The coronavirus pandemic has shown us what needs to be done to transform healthcare
As the country is in a period of lockdown, we are all having to adapt to new ways of working, living, communicating, and even getting access to everyday necessities such as food, drink and medication.
Companies from a wide range of sectors are now facing unforeseen challenges and struggling to generate revenue with diminished demand for their service or offering.
On the flipside, companies of a particular sort (such as tech-driven organisations) are seeing demand increase as a result of the lockdown. Traditional traders are suddenly adopting eCommerce and those retailers who already had a strong online strategy are in a better position.
Companies that had allowed remote working previously might have an operational advantage now that the whole team has to work from home. There are also companies who, whilst still being financially successful, have been pushing tech alternatives and were waiting for a significant behaviour change for their products to be appreciated adequately.
One of those companies is Now Healthcare Group, a Salford-based company and creator of the Now Patient mobile app, which has seen a 500% increase in patients accessing its service. It's for good reason too as the coronavirus pandemic, and resulting lockdown, is affecting the most vulnerable by prohibiting them from collecting their prescriptions in-person.
Lee Dentith, CEO of Now Healthcare Group, established the business when he was unable to get a GP appointment for his son. Technology, Lee believes, is the primary vehicle which allows his company to ultimately save lives.
Lee said: "Many pharmacies who offer online service have stopped taking on extra patients, as they can’t cope with the demand, but we are in a perfect position to support the nation at this unprecedented time."
Over 15 million people in the UK live with a chronic care condition and many of the over-70s isolating have underlying health conditions such as heart disease, diabetes and COPD.
According to Lee, the 500% increase in the usage of the Now Patient app "includes new and returning patients - mainly over the ages of 60 - who need regular medication and want an easier solution which saves time and ultimately their healthcare, rather than queuing up in a pharmacy that's potentially full of germs."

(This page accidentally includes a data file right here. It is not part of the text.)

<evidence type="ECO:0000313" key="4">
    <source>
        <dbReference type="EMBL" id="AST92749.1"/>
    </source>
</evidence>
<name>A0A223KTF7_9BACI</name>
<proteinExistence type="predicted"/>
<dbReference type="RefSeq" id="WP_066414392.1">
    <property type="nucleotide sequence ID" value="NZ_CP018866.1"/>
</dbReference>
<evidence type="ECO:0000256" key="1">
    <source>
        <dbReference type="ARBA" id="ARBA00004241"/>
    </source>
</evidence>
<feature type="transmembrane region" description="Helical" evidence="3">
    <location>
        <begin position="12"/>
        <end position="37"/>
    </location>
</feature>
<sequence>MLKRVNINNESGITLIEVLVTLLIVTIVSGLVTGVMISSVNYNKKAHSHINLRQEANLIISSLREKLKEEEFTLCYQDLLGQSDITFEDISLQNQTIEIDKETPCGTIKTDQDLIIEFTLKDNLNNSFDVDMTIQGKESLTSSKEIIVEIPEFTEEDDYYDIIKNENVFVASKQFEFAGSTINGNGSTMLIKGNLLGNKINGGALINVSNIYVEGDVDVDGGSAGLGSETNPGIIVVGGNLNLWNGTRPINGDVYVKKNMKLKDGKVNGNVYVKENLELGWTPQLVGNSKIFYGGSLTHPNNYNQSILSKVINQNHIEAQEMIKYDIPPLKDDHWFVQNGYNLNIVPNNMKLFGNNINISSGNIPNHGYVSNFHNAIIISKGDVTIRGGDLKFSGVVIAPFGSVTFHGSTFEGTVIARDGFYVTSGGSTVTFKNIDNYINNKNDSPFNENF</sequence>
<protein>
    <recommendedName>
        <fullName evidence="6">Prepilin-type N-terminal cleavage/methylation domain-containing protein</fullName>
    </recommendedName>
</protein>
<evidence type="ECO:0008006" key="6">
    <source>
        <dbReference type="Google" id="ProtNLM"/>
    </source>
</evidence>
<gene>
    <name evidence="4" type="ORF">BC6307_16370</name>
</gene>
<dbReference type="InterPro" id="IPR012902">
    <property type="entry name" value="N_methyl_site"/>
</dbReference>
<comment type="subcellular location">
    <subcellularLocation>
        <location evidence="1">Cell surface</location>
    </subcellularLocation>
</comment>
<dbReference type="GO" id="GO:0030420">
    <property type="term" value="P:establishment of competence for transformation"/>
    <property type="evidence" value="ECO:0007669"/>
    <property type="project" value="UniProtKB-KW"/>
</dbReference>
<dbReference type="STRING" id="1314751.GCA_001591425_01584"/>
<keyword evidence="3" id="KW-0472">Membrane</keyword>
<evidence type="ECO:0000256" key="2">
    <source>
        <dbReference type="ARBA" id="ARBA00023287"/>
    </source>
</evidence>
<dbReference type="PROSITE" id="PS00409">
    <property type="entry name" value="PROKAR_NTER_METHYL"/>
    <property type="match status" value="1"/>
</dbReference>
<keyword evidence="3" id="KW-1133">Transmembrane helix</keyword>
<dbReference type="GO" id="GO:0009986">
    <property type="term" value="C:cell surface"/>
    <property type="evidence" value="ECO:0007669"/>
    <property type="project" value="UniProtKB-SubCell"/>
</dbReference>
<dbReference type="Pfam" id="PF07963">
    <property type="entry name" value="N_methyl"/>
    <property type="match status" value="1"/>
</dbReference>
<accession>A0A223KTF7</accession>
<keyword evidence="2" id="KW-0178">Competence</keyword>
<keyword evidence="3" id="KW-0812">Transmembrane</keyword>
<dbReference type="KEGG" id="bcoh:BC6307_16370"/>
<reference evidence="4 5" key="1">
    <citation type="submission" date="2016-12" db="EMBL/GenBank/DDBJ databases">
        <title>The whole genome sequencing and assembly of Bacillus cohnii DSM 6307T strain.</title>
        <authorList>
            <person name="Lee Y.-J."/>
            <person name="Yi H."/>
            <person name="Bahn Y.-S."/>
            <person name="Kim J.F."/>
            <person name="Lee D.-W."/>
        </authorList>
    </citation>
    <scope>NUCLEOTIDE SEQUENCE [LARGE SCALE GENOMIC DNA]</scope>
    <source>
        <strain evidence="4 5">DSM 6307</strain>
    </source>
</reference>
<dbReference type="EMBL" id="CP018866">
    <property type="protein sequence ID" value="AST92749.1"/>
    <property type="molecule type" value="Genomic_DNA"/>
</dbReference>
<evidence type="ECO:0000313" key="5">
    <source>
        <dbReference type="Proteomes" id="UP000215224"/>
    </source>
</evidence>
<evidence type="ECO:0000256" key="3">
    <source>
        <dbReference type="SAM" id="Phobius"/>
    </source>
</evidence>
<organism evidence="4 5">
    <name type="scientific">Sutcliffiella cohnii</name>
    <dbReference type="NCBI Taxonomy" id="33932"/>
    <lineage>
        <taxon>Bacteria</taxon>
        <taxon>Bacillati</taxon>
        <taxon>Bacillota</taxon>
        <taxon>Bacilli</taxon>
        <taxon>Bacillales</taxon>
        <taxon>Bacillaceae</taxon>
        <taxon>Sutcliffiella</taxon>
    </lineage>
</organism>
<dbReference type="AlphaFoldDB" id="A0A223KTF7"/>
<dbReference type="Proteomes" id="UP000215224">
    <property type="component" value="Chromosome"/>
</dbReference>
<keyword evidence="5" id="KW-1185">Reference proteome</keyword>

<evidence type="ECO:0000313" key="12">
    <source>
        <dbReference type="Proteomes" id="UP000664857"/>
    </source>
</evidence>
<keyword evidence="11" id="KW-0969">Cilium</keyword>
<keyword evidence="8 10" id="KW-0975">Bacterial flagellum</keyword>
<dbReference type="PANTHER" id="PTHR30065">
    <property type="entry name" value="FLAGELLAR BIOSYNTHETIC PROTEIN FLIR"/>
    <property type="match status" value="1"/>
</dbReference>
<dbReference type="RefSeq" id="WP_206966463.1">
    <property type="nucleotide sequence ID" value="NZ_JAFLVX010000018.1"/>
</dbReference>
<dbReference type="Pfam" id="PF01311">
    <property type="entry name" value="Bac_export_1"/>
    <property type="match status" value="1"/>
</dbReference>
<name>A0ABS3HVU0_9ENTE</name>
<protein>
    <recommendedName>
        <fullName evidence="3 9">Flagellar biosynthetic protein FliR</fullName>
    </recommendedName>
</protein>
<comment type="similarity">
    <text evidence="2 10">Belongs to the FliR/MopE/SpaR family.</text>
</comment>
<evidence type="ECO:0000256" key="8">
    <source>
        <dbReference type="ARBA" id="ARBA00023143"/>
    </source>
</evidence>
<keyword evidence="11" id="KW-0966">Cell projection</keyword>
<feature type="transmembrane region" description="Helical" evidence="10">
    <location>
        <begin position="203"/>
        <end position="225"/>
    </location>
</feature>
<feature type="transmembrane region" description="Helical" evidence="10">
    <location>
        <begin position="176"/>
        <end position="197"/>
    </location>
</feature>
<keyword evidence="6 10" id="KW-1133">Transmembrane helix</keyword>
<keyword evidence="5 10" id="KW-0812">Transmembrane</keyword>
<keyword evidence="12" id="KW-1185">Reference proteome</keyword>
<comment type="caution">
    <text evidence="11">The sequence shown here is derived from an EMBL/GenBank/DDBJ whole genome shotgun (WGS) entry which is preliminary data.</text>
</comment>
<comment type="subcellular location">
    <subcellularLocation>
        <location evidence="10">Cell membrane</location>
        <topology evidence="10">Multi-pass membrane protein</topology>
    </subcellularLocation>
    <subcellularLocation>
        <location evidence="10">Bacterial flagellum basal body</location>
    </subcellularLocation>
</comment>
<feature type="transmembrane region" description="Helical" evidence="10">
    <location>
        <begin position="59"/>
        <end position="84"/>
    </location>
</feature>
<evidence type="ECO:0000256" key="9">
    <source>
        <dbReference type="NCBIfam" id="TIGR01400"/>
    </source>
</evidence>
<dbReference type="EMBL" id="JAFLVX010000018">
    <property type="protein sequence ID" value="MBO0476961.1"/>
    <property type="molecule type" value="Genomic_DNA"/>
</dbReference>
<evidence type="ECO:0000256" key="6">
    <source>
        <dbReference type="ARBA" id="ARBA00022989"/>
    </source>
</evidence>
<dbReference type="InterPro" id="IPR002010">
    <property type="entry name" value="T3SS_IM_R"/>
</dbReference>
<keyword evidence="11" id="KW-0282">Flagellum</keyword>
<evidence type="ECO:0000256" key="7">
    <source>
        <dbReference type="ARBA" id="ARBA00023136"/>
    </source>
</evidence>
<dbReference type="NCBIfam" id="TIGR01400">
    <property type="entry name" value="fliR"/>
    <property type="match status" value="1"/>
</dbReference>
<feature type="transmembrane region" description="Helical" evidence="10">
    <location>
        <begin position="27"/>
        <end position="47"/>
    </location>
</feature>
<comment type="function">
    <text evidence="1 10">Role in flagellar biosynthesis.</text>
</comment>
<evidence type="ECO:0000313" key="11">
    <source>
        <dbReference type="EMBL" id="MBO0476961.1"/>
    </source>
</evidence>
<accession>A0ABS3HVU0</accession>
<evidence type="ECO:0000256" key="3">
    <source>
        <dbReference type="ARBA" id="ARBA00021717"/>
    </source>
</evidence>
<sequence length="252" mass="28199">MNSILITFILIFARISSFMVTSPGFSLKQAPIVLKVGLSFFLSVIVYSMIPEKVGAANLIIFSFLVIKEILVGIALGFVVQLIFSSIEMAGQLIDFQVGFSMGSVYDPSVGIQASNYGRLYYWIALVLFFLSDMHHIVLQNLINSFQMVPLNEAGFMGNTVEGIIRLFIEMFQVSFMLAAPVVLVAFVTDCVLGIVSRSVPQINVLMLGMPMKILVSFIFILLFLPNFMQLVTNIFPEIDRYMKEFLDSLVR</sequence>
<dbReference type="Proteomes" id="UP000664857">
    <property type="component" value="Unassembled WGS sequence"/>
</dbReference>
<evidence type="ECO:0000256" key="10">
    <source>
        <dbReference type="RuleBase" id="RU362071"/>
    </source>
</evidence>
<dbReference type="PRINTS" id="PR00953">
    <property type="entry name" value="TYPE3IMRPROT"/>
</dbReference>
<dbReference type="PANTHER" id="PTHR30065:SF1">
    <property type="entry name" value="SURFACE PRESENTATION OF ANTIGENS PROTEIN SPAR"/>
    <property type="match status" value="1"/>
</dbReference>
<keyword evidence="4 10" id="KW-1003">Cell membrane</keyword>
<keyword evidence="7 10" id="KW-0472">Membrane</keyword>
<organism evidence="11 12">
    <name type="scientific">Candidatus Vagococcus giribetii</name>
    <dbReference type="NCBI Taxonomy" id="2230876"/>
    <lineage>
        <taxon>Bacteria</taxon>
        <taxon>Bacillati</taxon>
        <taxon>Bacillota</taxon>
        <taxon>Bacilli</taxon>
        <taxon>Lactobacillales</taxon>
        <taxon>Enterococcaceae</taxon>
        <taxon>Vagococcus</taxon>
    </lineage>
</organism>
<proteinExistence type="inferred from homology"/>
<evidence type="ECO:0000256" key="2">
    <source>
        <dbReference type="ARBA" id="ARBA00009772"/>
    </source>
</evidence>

After launching in 2014, Now Healthcare has been extremely active in the digital healthcare space, and its offering includes private online GP consultations, an NHS-approved online pharmacy, and corporate digital GP consultation service.
Lee explains: "We were one of the first to occupy this space in the UK and have spent the last few years developing the brand, building consumer awareness, trust and loyalty and supporting employees and clients of private companies (like Aviva) and of course, NHS patients."
The company goes beyond the notion of simply adopting tech. The dispensing robot in the pharmacy, worth £1.5 million, has streamlined the whole prescription process and allows the pharmacy to dispense up to 500,000 prescriptions per month - a capacity which is proving to be vital during this challenging time.
The robot's tracking of stock levels enables the team to plan to satisfy changing demand and can save time by locating the requested medicine in seconds.
In contrast to the traditional (and still widely-used) prescription delivery process, the ability to quickly order medication by tapping some buttons on a mobile app, before it being delivered to a home address for free, is of paramount importance.
As one of those lobbying to make this the new norm, Lee added: "We are an NHS approved Pharmacy and have been working with Matt Hancock and the government to push the digital agenda and make it a key component of patient care for some time.
"The population is growing, people are living for longer and the health service cannot function the way it has been. It is too overstretched, as we are seeing at present."
Whilst the COVID-19 pandemic drastically continues to change the world, Now Healthcare Group is a real example of how healthcare, along with other struggling sectors, can be and should be transformed with technology.